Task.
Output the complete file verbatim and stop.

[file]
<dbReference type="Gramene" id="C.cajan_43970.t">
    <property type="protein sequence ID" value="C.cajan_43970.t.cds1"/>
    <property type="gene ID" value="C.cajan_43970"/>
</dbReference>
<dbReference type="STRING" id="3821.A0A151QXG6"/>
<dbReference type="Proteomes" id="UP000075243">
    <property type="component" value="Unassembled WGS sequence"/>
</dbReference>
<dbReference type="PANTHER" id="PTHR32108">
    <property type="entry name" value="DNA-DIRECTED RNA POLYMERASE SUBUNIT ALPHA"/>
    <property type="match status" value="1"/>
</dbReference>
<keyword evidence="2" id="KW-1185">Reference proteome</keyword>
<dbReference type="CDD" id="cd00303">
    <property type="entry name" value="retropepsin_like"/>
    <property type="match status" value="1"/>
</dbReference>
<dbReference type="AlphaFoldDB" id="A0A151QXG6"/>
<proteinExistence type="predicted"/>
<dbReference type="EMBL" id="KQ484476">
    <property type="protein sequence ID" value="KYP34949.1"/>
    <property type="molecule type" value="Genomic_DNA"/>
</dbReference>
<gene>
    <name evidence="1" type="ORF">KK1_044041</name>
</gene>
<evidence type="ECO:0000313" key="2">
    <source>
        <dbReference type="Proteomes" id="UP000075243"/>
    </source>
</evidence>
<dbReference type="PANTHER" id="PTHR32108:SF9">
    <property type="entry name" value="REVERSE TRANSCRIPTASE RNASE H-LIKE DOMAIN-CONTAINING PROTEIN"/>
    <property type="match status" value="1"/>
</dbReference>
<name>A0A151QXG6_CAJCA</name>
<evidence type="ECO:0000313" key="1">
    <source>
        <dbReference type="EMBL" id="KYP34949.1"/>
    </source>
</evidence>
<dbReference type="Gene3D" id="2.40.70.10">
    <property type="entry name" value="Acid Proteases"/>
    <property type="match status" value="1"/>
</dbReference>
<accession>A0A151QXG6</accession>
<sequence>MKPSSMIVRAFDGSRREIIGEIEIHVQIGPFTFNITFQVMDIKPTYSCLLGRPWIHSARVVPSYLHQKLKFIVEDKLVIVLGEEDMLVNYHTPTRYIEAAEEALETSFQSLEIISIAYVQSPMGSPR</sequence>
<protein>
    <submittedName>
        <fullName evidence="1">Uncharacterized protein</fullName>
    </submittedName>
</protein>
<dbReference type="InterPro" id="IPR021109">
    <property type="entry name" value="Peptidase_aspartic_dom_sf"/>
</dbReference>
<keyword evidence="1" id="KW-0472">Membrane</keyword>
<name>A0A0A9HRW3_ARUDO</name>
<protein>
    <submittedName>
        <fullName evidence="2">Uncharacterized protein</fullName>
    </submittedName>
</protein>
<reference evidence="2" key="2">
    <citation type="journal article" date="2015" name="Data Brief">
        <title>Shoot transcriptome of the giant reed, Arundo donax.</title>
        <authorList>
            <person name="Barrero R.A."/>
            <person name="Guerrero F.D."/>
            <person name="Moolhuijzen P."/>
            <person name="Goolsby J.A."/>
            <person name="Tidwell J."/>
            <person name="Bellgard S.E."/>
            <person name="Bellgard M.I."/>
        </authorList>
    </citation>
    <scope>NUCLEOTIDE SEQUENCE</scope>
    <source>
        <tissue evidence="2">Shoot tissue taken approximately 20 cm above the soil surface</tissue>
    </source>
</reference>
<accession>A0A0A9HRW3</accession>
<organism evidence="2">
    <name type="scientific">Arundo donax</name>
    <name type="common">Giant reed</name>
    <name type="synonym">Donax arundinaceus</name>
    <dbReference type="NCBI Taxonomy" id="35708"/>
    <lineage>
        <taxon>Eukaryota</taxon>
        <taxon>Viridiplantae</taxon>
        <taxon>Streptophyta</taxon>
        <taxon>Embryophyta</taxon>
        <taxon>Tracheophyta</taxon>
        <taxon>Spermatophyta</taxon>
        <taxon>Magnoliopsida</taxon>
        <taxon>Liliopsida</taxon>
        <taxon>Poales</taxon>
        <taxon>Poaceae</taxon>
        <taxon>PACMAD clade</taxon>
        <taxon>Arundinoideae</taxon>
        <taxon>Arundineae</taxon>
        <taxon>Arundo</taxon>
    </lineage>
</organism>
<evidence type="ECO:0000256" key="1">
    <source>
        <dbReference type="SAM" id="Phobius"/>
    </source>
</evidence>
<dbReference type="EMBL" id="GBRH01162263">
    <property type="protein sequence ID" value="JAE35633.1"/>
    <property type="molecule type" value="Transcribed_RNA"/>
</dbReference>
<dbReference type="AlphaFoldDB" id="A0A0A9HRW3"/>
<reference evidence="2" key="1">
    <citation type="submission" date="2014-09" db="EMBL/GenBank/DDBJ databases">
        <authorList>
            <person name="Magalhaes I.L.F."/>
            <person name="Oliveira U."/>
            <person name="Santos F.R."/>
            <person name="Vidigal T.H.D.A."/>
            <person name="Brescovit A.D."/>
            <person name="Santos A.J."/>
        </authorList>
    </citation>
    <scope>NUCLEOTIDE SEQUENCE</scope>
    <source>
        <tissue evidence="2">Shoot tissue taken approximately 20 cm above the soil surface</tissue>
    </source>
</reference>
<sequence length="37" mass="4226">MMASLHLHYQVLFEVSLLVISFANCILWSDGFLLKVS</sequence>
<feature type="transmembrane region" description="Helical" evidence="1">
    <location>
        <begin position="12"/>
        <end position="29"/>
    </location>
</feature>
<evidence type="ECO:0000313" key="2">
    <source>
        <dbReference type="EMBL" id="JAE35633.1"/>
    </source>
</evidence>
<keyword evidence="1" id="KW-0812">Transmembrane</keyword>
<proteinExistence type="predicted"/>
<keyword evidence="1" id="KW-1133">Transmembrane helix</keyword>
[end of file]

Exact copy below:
<dbReference type="Gramene" id="C.cajan_43970.t">
    <property type="protein sequence ID" value="C.cajan_43970.t.cds1"/>
    <property type="gene ID" value="C.cajan_43970"/>
</dbReference>
<dbReference type="STRING" id="3821.A0A151QXG6"/>
<dbReference type="Proteomes" id="UP000075243">
    <property type="component" value="Unassembled WGS sequence"/>
</dbReference>
<dbReference type="PANTHER" id="PTHR32108">
    <property type="entry name" value="DNA-DIRECTED RNA POLYMERASE SUBUNIT ALPHA"/>
    <property type="match status" value="1"/>
</dbReference>
<keyword evidence="2" id="KW-1185">Reference proteome</keyword>
<dbReference type="CDD" id="cd00303">
    <property type="entry name" value="retropepsin_like"/>
    <property type="match status" value="1"/>
</dbReference>
<dbReference type="AlphaFoldDB" id="A0A151QXG6"/>
<proteinExistence type="predicted"/>
<dbReference type="EMBL" id="KQ484476">
    <property type="protein sequence ID" value="KYP34949.1"/>
    <property type="molecule type" value="Genomic_DNA"/>
</dbReference>
<gene>
    <name evidence="1" type="ORF">KK1_044041</name>
</gene>
<evidence type="ECO:0000313" key="2">
    <source>
        <dbReference type="Proteomes" id="UP000075243"/>
    </source>
</evidence>
<dbReference type="PANTHER" id="PTHR32108:SF9">
    <property type="entry name" value="REVERSE TRANSCRIPTASE RNASE H-LIKE DOMAIN-CONTAINING PROTEIN"/>
    <property type="match status" value="1"/>
</dbReference>
<name>A0A151QXG6_CAJCA</name>
<evidence type="ECO:0000313" key="1">
    <source>
        <dbReference type="EMBL" id="KYP34949.1"/>
    </source>
</evidence>
<dbReference type="Gene3D" id="2.40.70.10">
    <property type="entry name" value="Acid Proteases"/>
    <property type="match status" value="1"/>
</dbReference>
<accession>A0A151QXG6</accession>
<sequence>MKPSSMIVRAFDGSRREIIGEIEIHVQIGPFTFNITFQVMDIKPTYSCLLGRPWIHSARVVPSYLHQKLKFIVEDKLVIVLGEEDMLVNYHTPTRYIEAAEEALETSFQSLEIISIAYVQSPMGSPR</sequence>
<protein>
    <submittedName>
        <fullName evidence="1">Uncharacterized protein</fullName>
    </submittedName>
</protein>
<dbReference type="InterPro" id="IPR021109">
    <property type="entry name" value="Peptidase_aspartic_dom_sf"/>
</dbReference>
<keyword evidence="1" id="KW-0472">Membrane</keyword>
<name>A0A0A9HRW3_ARUDO</name>
<protein>
    <submittedName>
        <fullName evidence="2">Uncharacterized protein</fullName>
    </submittedName>
</protein>
<reference evidence="2" key="2">
    <citation type="journal article" date="2015" name="Data Brief">
        <title>Shoot transcriptome of the giant reed, Arundo donax.</title>
        <authorList>
            <person name="Barrero R.A."/>
            <person name="Guerrero F.D."/>
            <person name="Moolhuijzen P."/>
            <person name="Goolsby J.A."/>
            <person name="Tidwell J."/>
            <person name="Bellgard S.E."/>
            <person name="Bellgard M.I."/>
        </authorList>
    </citation>
    <scope>NUCLEOTIDE SEQUENCE</scope>
    <source>
        <tissue evidence="2">Shoot tissue taken approximately 20 cm above the soil surface</tissue>
    </source>
</reference>
<accession>A0A0A9HRW3</accession>
<organism evidence="2">
    <name type="scientific">Arundo donax</name>
    <name type="common">Giant reed</name>
    <name type="synonym">Donax arundinaceus</name>
    <dbReference type="NCBI Taxonomy" id="35708"/>
    <lineage>
        <taxon>Eukaryota</taxon>
        <taxon>Viridiplantae</taxon>
        <taxon>Streptophyta</taxon>
        <taxon>Embryophyta</taxon>
        <taxon>Tracheophyta</taxon>
        <taxon>Spermatophyta</taxon>
        <taxon>Magnoliopsida</taxon>
        <taxon>Liliopsida</taxon>
        <taxon>Poales</taxon>
        <taxon>Poaceae</taxon>
        <taxon>PACMAD clade</taxon>
        <taxon>Arundinoideae</taxon>
        <taxon>Arundineae</taxon>
        <taxon>Arundo</taxon>
    </lineage>
</organism>
<evidence type="ECO:0000256" key="1">
    <source>
        <dbReference type="SAM" id="Phobius"/>
    </source>
</evidence>
<dbReference type="EMBL" id="GBRH01162263">
    <property type="protein sequence ID" value="JAE35633.1"/>
    <property type="molecule type" value="Transcribed_RNA"/>
</dbReference>
<dbReference type="AlphaFoldDB" id="A0A0A9HRW3"/>
<reference evidence="2" key="1">
    <citation type="submission" date="2014-09" db="EMBL/GenBank/DDBJ databases">
        <authorList>
            <person name="Magalhaes I.L.F."/>
            <person name="Oliveira U."/>
            <person name="Santos F.R."/>
            <person name="Vidigal T.H.D.A."/>
            <person name="Brescovit A.D."/>
            <person name="Santos A.J."/>
        </authorList>
    </citation>
    <scope>NUCLEOTIDE SEQUENCE</scope>
    <source>
        <tissue evidence="2">Shoot tissue taken approximately 20 cm above the soil surface</tissue>
    </source>
</reference>
<sequence length="37" mass="4226">MMASLHLHYQVLFEVSLLVISFANCILWSDGFLLKVS</sequence>
<feature type="transmembrane region" description="Helical" evidence="1">
    <location>
        <begin position="12"/>
        <end position="29"/>
    </location>
</feature>
<evidence type="ECO:0000313" key="2">
    <source>
        <dbReference type="EMBL" id="JAE35633.1"/>
    </source>
</evidence>
<keyword evidence="1" id="KW-0812">Transmembrane</keyword>
<proteinExistence type="predicted"/>
<keyword evidence="1" id="KW-1133">Transmembrane helix</keyword>